Insurance Policy is a Contract:
A life insurance policy promises that the insurer will pay to the policyholder a certain sum of money if the person dies or any other specified contingency happens. A non life insurance policy promises to pay when there is claim due to some natural calamity like fire, flood, earthquake, etc or some other unforeseen situation. It is a contract under the Indian Contract Act 1872. A contract is an agreement between 2 or more parties to do, or not to do, so as to create a legally binding relationship.
A simple contract must abide by the 7 clauses of the Indian Contract Act 1872,
1. Offer and Acceptance- the policyholder offers to the insurer to cover his risk for life and it depends on the insurer whether it wishes to ‘accept’ or ‘decline’ the offer. Only if the insurer accepts the risk, the policy commences
2. Consideration- Premium is the consideration that needs to be paid by the policyholder to the Insurance Company for undertaking his risk.
3. Capacity to Contract: The insurer must have the ‘capacity’ to take the risk.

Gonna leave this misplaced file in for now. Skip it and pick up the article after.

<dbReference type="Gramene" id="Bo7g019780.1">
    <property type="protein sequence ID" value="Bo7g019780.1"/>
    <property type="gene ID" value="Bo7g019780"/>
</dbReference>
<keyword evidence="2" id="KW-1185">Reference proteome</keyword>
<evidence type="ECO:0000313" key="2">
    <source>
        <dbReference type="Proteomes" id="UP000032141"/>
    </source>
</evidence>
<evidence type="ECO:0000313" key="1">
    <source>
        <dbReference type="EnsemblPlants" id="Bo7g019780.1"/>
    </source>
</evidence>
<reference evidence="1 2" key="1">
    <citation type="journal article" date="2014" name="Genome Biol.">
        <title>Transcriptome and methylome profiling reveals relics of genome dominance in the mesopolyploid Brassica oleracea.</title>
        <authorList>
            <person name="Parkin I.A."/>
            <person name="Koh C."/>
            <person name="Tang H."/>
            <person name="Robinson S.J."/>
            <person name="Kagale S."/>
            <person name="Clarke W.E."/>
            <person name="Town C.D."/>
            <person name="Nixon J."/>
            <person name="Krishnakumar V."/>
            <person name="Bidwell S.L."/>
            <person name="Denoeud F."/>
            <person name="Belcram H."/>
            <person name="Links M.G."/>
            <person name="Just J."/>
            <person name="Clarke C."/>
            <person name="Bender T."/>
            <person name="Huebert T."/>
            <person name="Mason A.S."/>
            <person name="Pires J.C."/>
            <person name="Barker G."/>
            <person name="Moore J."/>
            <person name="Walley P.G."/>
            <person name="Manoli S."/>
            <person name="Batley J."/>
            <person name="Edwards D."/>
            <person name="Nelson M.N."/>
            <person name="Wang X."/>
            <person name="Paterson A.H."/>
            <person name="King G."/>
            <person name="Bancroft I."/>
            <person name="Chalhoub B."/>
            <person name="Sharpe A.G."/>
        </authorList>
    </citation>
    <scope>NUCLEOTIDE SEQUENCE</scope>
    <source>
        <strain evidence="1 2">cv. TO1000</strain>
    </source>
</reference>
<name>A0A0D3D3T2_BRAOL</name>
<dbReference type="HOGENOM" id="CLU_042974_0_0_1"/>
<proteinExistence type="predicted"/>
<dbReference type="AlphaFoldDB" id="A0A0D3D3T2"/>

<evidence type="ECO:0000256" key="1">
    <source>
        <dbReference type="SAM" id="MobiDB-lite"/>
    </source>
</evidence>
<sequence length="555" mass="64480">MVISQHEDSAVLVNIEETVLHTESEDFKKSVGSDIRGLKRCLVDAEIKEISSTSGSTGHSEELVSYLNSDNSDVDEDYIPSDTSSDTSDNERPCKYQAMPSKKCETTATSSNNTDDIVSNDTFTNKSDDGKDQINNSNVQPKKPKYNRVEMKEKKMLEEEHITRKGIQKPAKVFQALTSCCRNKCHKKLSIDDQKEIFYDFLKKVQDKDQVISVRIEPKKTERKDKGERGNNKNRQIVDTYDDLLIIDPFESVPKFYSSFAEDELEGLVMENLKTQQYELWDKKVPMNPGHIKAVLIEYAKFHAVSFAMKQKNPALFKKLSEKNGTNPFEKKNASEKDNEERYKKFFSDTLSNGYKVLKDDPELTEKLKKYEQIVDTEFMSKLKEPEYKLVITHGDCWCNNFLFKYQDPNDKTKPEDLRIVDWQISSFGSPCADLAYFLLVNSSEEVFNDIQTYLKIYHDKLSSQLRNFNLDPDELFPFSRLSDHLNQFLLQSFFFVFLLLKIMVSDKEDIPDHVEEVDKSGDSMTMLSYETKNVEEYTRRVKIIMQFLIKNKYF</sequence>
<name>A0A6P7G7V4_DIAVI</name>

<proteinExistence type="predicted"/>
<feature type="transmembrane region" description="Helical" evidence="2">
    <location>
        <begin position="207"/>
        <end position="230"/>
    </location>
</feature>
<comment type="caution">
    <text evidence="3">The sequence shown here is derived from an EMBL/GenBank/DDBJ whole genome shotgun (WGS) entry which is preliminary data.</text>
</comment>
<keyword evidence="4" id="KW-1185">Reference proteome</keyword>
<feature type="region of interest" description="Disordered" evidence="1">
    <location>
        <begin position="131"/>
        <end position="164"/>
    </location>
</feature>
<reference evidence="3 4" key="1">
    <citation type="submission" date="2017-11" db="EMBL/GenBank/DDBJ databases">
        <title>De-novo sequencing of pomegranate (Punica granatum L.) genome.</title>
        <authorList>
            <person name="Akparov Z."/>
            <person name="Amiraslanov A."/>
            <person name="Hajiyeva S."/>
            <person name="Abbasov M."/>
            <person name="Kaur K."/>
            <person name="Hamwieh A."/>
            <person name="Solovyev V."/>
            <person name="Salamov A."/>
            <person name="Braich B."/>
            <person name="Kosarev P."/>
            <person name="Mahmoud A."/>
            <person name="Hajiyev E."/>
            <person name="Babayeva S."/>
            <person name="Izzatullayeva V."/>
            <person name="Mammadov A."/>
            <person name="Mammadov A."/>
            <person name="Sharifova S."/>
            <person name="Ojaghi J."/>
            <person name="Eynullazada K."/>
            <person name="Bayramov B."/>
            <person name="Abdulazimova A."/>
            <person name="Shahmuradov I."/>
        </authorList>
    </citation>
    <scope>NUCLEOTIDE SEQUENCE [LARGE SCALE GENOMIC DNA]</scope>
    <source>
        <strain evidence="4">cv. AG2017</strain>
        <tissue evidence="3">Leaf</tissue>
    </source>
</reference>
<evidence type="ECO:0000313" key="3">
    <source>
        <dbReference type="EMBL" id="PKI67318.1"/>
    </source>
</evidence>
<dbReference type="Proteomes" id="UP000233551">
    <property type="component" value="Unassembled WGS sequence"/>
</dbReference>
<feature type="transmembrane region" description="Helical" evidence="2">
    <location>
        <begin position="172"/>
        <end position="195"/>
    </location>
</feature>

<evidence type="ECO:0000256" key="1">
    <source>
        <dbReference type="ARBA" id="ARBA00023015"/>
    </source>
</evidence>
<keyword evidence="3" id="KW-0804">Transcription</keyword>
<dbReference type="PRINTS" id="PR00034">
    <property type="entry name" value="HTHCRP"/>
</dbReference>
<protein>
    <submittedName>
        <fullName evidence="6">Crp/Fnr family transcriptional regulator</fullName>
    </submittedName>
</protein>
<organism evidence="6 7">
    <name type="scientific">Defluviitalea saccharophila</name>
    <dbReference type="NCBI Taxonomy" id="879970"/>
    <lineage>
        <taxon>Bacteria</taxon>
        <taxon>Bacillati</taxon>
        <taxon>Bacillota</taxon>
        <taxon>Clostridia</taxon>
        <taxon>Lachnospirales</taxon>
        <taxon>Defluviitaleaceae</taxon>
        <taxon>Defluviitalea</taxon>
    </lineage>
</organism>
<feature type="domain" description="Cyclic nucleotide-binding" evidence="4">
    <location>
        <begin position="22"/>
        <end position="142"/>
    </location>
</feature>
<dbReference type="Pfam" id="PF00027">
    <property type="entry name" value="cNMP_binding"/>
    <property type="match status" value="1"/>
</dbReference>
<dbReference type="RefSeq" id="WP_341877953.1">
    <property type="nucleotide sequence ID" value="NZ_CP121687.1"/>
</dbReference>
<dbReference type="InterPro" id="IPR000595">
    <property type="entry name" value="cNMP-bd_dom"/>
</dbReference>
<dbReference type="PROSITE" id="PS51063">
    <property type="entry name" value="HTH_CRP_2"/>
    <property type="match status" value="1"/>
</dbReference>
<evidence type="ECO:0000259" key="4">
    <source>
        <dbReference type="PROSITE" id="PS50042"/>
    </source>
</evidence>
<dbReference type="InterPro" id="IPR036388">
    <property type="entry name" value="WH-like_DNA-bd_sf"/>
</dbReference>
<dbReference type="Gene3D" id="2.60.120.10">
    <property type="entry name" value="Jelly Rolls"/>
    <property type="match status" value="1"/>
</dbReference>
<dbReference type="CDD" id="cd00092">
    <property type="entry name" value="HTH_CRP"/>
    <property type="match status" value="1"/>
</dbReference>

4. Consensus ‘ad idem’- Both parties should come to a common agreement to the terms and conditions of the contract.
5. Legality of Object or Purpose- Since this is a legal contact, the object or purpose for insurance must be a legal one.
6. Capability of performance- The policyholder must have the capability to pay the premium according to the agreed terms and conditions and the Insurer must have the capability to pay the claim when it arises.
7. Intention to create a legal relationship- between the insurer and the policyholder.
Insurance is a contract between the policyholder and the insurer. The policyholder can be different from the person whose life is insured. Both Life and Non-Life Insurance Policy is thus a legal contract and hence it must abide by all the 7 clauses of the contract for it to be legally sustainable.